When will New Zealand switch to 100% electric vehicle imports?
Posted on 21st May 2021
Given electric vehicle uptake around the world and our government’s focus on combating the climate change crisis, it is likely that fossil fuel vehicle imports will be banned by 2035.
The Best Environmentally ‘Green’ Cars on the Market – Part III
Posted on April 14, 2017 – Electric Cars
As we saw in Part I and Part II of this series of articles on green cars, you don’t have to grow your own food and weave your clothes from your sheep’s wool to do something for the planet. With full-electric and hybrid cars, you can reduce your carbon footprint without compromising on comfort and convenience.
For the third instalment, we will be looking at two German cars and one Japanese SUV.
Yes, you read correctly, there is an electric SUV, and a rather good one at that.
With a Volvo XC90 twin engine, the Outlander is, to this date, the undefeated champion as far as low running costs and emissions are concerned. Unashamedly hi-tech, it combines a 2.0-litre petrol engine with a plug-in hybrid powertrain developed from the set-up of the i-MiEV. Two 60kW electric motors to power front and rear wheels independently give it its - part-time - 4WD credentials.
With a 12 kWh lithium-ion battery pack, the Outlander PHEV claims an all-electric driving range of over 32km on a single charge.
Like other hybrid vehicles, it is better to leave the Outlander manage electric and petrol use itself, although the SUV comes with a setting that lets you hold the battery charge for later use. It can be quite useful if you have a long journey on the motorway followed by city driving as you can delay using the electric battery until then.
Although Mitsubishi declared fuel economy at 148mpg, it is more likely that it will, in reality, be more around 40-45mpg. That is still very honourable and similar to the Outlander diesel. With CO2 emissions of only 44g/km, the Outlander still qualifies for low taxes in many countries, making it a good option for company car users.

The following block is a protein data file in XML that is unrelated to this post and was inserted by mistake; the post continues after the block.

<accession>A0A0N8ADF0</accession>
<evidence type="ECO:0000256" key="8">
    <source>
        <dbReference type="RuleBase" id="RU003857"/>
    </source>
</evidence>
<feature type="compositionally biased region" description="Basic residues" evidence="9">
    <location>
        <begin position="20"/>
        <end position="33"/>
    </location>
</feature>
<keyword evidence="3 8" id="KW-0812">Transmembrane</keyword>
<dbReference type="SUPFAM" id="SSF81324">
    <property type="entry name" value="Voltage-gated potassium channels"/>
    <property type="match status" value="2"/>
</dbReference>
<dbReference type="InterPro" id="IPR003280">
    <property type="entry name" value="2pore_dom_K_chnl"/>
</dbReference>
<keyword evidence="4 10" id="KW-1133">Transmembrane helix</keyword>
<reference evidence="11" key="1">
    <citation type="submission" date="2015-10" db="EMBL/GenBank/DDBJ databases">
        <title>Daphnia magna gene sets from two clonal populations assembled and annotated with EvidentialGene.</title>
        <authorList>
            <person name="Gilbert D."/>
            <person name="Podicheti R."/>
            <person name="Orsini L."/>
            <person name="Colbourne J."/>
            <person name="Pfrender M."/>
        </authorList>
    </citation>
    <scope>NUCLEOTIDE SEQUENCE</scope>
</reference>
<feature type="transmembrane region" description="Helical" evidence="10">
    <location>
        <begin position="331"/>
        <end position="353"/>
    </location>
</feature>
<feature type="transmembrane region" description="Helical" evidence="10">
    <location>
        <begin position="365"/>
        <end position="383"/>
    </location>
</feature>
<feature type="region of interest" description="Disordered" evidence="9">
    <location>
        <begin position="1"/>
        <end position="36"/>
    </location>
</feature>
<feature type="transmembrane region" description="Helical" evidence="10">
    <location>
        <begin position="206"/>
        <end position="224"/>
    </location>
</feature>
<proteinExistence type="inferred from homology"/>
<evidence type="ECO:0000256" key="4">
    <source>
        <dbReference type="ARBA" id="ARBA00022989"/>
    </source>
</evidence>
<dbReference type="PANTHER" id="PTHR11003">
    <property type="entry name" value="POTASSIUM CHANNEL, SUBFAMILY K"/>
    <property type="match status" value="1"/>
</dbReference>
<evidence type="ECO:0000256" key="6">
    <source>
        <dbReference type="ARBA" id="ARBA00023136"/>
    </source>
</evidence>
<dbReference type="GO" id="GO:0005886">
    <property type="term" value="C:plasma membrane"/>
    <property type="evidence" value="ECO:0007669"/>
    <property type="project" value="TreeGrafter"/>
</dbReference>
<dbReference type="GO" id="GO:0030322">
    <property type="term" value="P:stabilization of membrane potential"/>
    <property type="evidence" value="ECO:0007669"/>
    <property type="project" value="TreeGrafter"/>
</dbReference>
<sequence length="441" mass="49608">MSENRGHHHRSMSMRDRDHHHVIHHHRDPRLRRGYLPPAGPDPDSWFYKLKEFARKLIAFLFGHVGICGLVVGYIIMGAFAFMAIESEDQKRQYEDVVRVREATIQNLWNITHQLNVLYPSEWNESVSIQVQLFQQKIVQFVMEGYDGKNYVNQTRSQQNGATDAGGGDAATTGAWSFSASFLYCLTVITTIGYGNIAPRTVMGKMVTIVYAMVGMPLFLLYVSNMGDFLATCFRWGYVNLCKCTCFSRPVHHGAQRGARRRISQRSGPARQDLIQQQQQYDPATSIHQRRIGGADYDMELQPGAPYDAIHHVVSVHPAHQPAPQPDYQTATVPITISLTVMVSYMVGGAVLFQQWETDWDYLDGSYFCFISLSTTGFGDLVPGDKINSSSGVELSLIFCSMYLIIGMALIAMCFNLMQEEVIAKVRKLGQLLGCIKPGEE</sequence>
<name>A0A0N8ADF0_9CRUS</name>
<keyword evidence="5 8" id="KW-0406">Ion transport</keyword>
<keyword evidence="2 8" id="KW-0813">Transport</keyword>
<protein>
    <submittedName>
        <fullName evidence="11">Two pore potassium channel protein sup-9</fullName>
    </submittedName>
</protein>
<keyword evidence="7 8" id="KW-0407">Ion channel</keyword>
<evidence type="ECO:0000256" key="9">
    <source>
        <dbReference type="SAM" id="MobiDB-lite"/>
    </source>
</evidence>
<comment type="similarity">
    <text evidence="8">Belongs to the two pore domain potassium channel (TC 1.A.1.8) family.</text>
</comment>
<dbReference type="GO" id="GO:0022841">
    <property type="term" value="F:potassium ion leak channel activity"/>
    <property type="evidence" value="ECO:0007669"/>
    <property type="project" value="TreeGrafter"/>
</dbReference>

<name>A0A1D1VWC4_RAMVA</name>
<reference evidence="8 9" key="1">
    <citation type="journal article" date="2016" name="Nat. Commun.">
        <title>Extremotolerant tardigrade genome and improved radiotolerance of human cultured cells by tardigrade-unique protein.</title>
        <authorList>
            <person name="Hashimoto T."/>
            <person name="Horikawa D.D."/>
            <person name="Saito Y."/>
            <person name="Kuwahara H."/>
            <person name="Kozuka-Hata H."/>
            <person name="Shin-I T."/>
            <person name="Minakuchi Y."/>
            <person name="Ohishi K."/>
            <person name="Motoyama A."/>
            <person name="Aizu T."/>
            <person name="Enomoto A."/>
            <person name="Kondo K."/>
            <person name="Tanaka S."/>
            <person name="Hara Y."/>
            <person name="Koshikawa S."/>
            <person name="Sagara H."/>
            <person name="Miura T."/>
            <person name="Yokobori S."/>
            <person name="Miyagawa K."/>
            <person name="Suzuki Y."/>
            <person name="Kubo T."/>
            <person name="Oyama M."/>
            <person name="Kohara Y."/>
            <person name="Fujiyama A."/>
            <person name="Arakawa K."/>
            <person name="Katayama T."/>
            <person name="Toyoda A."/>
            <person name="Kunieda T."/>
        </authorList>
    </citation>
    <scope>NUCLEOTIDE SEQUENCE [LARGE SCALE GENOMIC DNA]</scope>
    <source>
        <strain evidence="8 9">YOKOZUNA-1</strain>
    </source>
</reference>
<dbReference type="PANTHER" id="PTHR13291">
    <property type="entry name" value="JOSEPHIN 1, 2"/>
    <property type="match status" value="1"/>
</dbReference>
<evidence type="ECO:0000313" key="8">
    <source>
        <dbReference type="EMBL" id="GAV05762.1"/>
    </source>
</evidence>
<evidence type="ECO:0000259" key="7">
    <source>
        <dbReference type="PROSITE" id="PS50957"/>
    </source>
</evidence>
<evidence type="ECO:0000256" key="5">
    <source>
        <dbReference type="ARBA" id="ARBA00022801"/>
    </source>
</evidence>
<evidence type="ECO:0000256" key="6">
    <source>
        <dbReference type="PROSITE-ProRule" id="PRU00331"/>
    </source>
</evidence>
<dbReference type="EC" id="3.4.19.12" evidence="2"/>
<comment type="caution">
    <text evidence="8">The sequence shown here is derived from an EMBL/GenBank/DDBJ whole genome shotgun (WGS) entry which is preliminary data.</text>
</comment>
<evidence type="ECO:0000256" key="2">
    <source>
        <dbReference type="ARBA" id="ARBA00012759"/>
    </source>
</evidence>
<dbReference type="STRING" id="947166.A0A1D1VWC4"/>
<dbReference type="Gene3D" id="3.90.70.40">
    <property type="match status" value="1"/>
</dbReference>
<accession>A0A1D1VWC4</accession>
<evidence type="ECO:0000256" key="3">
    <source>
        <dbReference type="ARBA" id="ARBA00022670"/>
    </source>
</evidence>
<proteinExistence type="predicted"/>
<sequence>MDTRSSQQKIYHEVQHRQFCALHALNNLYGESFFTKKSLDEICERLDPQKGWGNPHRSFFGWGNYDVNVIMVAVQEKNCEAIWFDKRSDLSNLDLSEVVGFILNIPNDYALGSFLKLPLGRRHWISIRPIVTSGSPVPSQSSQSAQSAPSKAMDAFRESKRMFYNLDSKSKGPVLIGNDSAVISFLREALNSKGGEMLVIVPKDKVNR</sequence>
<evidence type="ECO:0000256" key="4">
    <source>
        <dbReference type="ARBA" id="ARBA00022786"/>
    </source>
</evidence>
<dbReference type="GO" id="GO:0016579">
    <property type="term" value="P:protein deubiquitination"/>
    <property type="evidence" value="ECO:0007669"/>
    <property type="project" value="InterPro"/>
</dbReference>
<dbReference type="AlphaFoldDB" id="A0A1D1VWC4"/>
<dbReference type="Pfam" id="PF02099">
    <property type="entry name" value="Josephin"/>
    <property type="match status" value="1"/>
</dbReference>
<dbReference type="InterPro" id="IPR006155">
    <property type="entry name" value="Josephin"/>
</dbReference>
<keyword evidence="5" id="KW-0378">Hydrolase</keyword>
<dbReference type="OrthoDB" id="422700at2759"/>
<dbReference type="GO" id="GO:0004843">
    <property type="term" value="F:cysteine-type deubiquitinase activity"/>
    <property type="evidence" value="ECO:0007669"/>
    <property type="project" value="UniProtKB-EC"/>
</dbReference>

Although it may not be the most exciting vehicle to drive, it is still comfortable and quiet and one of the few green SUVs on offer at the moment.
VolksWagen Polo BlueMotion 1.0 TSI
VW Polos are among the most successful small cars around the world. So much so that several of their variations are in the Top 50 of the most commonly stolen cars in South Africa!
Available since 1975, they have gone through regular facelifts and five generations that ensured that they remained current in terms of design and performance.
The green incarnation of the supermini is as appealing as ever. Based on the BlueMotion diesel model from 2006, it is the lowest-emission, cleanest electric car around - without the diesel engine of course.
The original model sported a sleeker look than the standard Polo, with a surround rear window, lowered sports car suspension and tyres with reduced drag. Under this attractive bonnet, a finely-tuned version of a 1.4 TDI 3-cylinder diesel was combined with a 5-speed gearbox with extra-long gear ratios to give the car some serious bite. As a result, the BlueMotion was the first car to go beneath the 100g/km emissions threshold, with an economy of 74.3mpg.